“When we find an idea, we try to push it fur­ther. We’ve al­ways done that, through chang­ing the in­stru­ments we play, to find an­other way to do things. Ul­ti­mately, I think you can al­ways rec­og­nize that the song comes from Air,” he said.

How­ever, ac­cord­ing to Dunckel, Go­drich, who’s been at the helm of Ra­dio­head’s opuses, pro­vided a unique take on the tra­di­tional Air sound.

“Work­ing with Nigel was like col­lab­o­rat­ing on the en­gine of the Con­corde. The Con­corde was made by the Bri­tish and French – with the sci­ence com­ing from the French in­dus­try which they’re good at and the de­sign and style from the Bri­tish.

“It was the same thing with Nigel. He added the charm and style to our in­ner work­ings. He al­ways tries to find a new trick to use on each song, which helps make the mu­sic sound fresh,” said Dunckel.

Keep­ing Air fresh is fore­most in Dunckel and Godin’s minds as they em­bark on a three-week jaunt – dubbed the “Close Up Tour,” which in ad­di­tion to Tel Aviv, will find them per­form­ing in Ro­ma­nia, China and Latvia.

“For us, it’s a spe­cial tour. We’re try­ing out a new for­mula to per­form live. We’re only go­ing to be three band mem­bers on stage, just us and a drum­mer. Usu­ally, we’re a five­piece tour­ing band,” said Dunckel.

“We want to try a more min­i­mal­ist ap­proach, to get more out of less. The sound may not be as loud as usual, but it will have a dif­fer­ent charm. I think our mu­sic works be­cause we have good songs, and good songs can be played with many dif­fer­ent con­fig­u­ra­tions.” LIVE AIR has a dif­fer­ent sound and feel than the band’s recorded works, said Dunckel, but it’s more of a tex­tu­ral dif­fer­ence than any con­crete changes made to the ma­te­rial.

“We try to find the fire in the song, to get to this warm en­ergy that makes the song cool. On the al­bum, the songs are pris­on­ers of the tapes, but live you can get some feel­ing into them. How­ever, there’s not a lot of im­pro­vi­sa­tion go­ing on. The songs are well com­posed,” he said, adding with a laugh, “some­times we change ver­sions of songs, but when we change them too much, peo­ple tell us they don’t like it.”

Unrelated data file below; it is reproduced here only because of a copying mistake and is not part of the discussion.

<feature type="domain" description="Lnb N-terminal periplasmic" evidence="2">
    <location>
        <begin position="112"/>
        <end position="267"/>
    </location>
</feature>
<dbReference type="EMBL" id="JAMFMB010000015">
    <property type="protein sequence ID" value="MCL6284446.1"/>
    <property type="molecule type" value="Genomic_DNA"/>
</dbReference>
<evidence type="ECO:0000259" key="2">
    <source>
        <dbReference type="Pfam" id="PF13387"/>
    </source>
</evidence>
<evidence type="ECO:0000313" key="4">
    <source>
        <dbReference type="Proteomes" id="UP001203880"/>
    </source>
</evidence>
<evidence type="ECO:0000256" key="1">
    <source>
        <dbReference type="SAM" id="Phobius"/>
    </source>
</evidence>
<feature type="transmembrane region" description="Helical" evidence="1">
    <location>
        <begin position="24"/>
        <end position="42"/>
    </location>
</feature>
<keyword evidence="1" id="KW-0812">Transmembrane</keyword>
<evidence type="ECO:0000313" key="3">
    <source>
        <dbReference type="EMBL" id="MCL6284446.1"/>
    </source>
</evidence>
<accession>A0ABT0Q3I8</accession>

De­spite his free­dom within Air, Dunckel felt the need to branch out, and in 2006, re­leased a solo al­bum, Darkel – Ger­man for ‘dark’ – a move he de­scribed as cathar­tic.

“I wanted to push my­self in a cer­tain way. The songs were mine deal­ing with my own sub­jects. I don’t think it fit into any cat­a­logue. And my ap­proach was dif­fer­ent. I was alone for the whole process and it gave me clar­ity about the mu­sic. It felt like a new start for me, al­most like go­ing to self-anal­y­sis,” he said.

Dunckel, how­ever, re­mains happy within the Air fold, and doesn’t see any ma­jor up­heavals ahead. The Paris-based mu­si­cian said he was tak­ing in stride the new com­pe­ti­tion on the mu­sic charts from within his coun­try pro­vided by an un­likely source, the wife of French Prime Min­is­ter Ni­co­las Sarkozy, Carla Bruni, who re­leased an al­bum this year called As If Noth­ing Hap­pened.

“I’ve heard it. There’s def­i­nitely some­thing cool in it, it has some charm,” said Dunckel.

“I don’t re­ally feel any com­pe­ti­tion with her, it’s a dif­fer­ent type of thing she has go­ing. Any­way, we don’t have the same ac­cess to the me­dia that she does.”

LOFTY MONIKER. The band’s name is an acro­nym for amour, imagination, rêve – love, imagination, dream. Pic­tured: Jean-Benoît Dunckel (left) and Ni­co­las Godin.